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Fertilization at planting and during establishment

Adding slow release fertilizer of any type at planting has never been associated with improved or reduced survival. There are only a few documented growth increases associated with fertilization applications made at or soon after planting (Gilman et al. 2000). Response to fertilizer applications at planting is most likely to occur in poor soils, and response is likely to be minimal.

Application of slow release fertilizer is not likely to hurt the plant provided it is applied according to the directions on the product. On the other hand, adding soluble fertilizer to a newly installed plant could burn roots if too much is applied. Burned roots will injure the plant and could kill it under some circumstances.

Since survival will not be improved, growth increases are unlikely (except in very poor soils), and the potential for fertilizer burn is real, it might be best to make the first fertilizer application at least a few months to a year after planting. Any nitrogen source can be applied to established trees with about the same effect on the tree.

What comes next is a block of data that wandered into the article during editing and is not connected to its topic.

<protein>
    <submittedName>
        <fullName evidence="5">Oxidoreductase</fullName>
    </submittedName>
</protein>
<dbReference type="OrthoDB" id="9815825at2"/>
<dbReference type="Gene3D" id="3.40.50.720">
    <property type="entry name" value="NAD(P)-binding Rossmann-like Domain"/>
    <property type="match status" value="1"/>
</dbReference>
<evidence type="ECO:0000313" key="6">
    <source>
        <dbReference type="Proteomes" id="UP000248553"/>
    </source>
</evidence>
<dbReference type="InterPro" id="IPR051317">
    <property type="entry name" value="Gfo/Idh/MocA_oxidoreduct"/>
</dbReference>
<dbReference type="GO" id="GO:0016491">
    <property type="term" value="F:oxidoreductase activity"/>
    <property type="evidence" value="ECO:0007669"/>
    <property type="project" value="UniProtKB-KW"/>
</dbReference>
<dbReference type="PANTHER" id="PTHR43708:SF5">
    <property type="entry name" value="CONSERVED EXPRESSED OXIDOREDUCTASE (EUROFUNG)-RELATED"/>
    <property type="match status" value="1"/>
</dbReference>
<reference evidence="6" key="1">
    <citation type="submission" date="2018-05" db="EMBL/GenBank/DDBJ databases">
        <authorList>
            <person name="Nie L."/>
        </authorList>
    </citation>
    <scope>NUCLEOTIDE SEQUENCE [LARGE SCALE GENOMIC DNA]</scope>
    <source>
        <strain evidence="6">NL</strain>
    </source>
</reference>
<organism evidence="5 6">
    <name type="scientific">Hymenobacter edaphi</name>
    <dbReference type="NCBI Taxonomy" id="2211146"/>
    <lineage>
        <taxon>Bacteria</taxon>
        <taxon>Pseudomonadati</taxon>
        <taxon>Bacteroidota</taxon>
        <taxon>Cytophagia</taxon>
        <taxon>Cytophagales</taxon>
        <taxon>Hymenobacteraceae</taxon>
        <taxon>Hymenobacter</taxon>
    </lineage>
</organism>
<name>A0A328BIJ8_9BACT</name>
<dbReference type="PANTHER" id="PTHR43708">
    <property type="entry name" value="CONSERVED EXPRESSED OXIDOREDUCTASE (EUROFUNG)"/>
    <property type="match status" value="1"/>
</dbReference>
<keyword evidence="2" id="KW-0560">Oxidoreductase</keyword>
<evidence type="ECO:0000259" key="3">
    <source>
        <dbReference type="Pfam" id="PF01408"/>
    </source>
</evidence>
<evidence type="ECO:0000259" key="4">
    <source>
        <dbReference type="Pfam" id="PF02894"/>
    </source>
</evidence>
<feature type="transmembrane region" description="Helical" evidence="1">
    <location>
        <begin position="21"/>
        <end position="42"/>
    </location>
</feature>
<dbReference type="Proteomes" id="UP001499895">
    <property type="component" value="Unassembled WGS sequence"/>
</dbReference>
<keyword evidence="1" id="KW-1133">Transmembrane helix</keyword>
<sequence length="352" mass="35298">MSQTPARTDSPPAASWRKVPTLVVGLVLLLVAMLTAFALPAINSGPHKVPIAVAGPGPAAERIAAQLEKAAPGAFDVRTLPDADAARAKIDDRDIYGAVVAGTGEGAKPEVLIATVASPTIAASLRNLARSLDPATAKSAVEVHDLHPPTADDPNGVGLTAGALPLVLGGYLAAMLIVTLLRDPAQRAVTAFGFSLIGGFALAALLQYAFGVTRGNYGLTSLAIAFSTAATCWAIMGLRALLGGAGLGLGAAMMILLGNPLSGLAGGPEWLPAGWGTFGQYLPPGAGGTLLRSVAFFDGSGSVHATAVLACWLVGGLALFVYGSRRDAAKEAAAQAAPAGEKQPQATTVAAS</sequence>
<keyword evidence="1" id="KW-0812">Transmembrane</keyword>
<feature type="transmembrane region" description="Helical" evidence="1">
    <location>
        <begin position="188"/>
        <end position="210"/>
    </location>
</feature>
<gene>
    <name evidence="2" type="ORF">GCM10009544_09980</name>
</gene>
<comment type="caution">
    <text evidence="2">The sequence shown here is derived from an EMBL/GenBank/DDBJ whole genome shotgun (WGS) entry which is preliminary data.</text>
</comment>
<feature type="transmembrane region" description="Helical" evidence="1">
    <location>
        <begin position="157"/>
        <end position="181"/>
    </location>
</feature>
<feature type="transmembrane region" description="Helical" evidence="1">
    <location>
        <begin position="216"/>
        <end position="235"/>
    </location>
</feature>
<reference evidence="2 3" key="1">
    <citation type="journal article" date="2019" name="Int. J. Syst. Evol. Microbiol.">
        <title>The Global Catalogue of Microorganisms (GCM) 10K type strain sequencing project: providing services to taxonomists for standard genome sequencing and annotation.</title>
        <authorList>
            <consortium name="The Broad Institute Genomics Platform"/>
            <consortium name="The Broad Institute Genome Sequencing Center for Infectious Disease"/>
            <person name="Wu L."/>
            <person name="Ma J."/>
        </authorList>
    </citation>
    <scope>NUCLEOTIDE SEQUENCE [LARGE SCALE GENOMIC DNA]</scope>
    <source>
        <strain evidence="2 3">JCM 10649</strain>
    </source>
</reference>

When fertilizer is applied, spread it on top of the root ball and backfill soil or on top of the mulch. There is no need to mix it with the backfill soil or place it at the bottom of the planting hole since most roots end up close to the soil surface in urban and suburban landscapes. Under most circumstances, mulch will not steal the fertilizer from the tree (Gilman et al. 1990).

Read more on details of fertilization and transplanting.

See: University of Florida landscape fertilization best management practices.